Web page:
See also: šuns and suņs

EnglishEdit

PronunciationEdit

NounEdit

suns

  1. plural of sun

VerbEdit

suns

  1. Third-person singular simple present indicative form of sun

AnagramsEdit


GothicEdit

RomanizationEdit

suns

  1. Romanization of 𐍃𐌿𐌽𐍃

LatvianEdit

 suns on Latvian Wikipedia
 
Suns

EtymologyEdit

From Proto-Balto-Slavic *šuo, *šunas (parallel form *šuns), from Proto-Balto-Slavic *ś(w)ō, from Proto-Indo-European *ḱwṓ, genitive *ḱunós, *ḱunés. An older Latvian form *so is now found only in one dialect (Nīgrande) as a word to call dogs. Cognates include Lithuanian šuõ (genitive šuñs, dialectal šunis), Old Prussian sunis, Proto-Germanic *hundaz (Gothic 𐌷𐌿𐌽𐌳𐍃 (hunds), Old Norse hundr, Icelandic hundur, Swedish hund, Old High German hunt, Old English hund, German Hund, Dutch hond, English hound), Irish , Welsh ci, plural cŵn, Sanskrit श्वन् (śván), genitive शुनस् (śunas), Avestan 𐬯𐬞𐬁(spā), genitive plural 𐬯𐬎𐬥𐬀𐬨(sunam), Old Armenian շուն (šun), Ancient Greek κύων (kúōn), Latin canis (Italian cane, Portuguese cão, French chien) [1]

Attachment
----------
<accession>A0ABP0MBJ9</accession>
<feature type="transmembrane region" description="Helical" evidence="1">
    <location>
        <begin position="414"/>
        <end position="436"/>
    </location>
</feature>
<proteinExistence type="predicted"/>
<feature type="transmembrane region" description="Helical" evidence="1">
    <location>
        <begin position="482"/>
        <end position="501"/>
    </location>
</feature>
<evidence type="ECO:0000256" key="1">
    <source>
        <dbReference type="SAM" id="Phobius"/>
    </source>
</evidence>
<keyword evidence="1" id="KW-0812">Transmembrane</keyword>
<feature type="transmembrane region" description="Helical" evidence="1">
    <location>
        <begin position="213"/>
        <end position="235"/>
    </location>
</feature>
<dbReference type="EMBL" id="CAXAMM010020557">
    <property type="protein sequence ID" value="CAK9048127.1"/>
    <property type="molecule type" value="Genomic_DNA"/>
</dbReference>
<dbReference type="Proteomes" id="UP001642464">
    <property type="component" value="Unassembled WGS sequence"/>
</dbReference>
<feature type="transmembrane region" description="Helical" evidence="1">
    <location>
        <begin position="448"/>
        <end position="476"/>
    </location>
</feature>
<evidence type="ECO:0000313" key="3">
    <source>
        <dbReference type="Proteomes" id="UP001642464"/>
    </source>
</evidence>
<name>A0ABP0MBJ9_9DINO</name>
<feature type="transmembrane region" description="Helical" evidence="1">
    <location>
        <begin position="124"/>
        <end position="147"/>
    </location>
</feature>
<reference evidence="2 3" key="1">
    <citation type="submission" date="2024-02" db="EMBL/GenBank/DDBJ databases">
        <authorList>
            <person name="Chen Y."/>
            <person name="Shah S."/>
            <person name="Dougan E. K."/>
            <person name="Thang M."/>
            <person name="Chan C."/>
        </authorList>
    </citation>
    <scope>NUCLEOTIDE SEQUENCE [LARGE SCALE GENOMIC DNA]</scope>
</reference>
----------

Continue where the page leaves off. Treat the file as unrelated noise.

PronunciationEdit

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NounEdit

suns m (2nd declension, irregular nominative)

  1. domestic dog (Canis lupus familiaris)
    mājas sunsdomestic dog
    medību sunshunting dog
    aitu, ganu sunsshepherd dog
    nikns sunswild, angry dog
    suns rej gājējuthe dog barks at the passer-by
    suņa dzīve, darbsa dog's life, work

DeclensionEdit

Related termsEdit

See alsoEdit

ReferencesEdit

  1. ^ Karulis, Konstantīns (1992) , “suns”, in Latviešu Etimoloģijas Vārdnīca (in Latvian), Rīga: AVOTS, →ISBN